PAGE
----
Herring is best known for establishing the first window-glass factory in Ontario. Spurred by increased tariffs on glass in 1879 and aware that window-glass was not at that time being manufactured in Canada, he attempted to raise $200,000 in stock that year to build a factory in Napanee. When his attempt failed, and he was unable to secure a bonus from the town council, he decided to go it alone. After visiting several American glass factories, Herring set out to erect, according to the Napanee Standard, a factory which “combined the latest . . . structures devoted to the manufacture of glass.” The claim was well founded, for the plant featured a modern ten-pot furnace, imported in sections from Pittsburgh, and an immense six-stone oven for flattening cut glass cylinders, a technical advance on the four-stone ovens generally found in American works. An outstanding feature was the annealing furnace, the first in Canada and probably in North America to employ, instead of a kiln, a revolutionary system of lehrs, tunnel-like structures through which the glass sheets were drawn to cool. The master glassblower, Julius Seigsworth, was brought from Pittsburgh and the potmaster from Switzerland; other craftsmen, from the United States, Belgium, France, and Britain, rounded out a staff of 75 when the works was in full production. Sandstone, a main ingredient of glass, was shipped to Napanee by rail from quarries near Lansdowne, Ont. The ovens consumed 12 tons of coal a day, and at peak production the factory was expected to average 800–900 boxes of glass per week. The office, the Standard noted on 12 Nov. 1881, was “presided over” by Herring’s son James Emerson.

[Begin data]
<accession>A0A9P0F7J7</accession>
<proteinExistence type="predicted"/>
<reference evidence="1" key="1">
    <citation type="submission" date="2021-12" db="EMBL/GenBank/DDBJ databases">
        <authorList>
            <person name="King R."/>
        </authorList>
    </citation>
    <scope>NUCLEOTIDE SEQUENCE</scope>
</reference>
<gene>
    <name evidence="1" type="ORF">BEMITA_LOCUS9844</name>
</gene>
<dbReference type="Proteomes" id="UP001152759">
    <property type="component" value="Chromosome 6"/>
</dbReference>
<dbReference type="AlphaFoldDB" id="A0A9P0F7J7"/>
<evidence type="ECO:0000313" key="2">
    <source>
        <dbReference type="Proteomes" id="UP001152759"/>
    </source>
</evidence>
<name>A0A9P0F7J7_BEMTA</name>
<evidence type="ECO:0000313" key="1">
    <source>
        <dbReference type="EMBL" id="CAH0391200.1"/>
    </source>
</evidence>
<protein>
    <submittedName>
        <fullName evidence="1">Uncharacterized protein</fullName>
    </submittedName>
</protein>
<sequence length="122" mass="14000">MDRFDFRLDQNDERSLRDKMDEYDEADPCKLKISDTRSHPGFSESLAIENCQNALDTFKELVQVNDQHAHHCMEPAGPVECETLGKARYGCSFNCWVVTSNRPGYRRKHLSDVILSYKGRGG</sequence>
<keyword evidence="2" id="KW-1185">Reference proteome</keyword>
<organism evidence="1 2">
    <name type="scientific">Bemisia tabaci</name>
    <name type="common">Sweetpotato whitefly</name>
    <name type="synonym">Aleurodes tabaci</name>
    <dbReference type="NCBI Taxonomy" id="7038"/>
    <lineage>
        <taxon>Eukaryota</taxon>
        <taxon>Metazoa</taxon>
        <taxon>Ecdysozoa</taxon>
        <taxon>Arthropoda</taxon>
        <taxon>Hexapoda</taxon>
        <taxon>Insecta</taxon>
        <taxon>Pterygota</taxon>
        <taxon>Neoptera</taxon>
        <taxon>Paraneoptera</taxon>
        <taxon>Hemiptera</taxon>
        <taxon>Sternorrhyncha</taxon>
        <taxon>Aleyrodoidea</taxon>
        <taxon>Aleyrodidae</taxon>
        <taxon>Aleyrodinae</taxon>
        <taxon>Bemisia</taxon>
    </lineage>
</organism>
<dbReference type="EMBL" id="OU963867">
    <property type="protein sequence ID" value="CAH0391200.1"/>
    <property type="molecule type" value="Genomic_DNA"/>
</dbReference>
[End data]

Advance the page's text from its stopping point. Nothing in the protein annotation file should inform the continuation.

Production began on 14 November and continued for two seasons, during which period the Napanee Glass Works turned out a superior grade of windowglass; prescription bottles may also have been made for a time. Well advertised, the window-glass was displayed at major exhibitions and found a ready market. Nevertheless, the plant closed in May 1883. Production problems had plagued the first season, resulting in the firing of Seigsworth for incompetence, and the replacement of the teaser (stoker), who was from Pittsburgh where hard coal was used, by one familiar with the soft New York coal used at Napanee. Labour problems were endless and Herring confronted a new breed of employee: the unionized, highly paid, itinerant glass-worker. The union in Napanee was undoubtedly the Window Glass Workers of America. There is oral evidence that Herring, although a “professed agnostic,” was an avid promoter of temperance and clashed with his workers over drinking at the plant.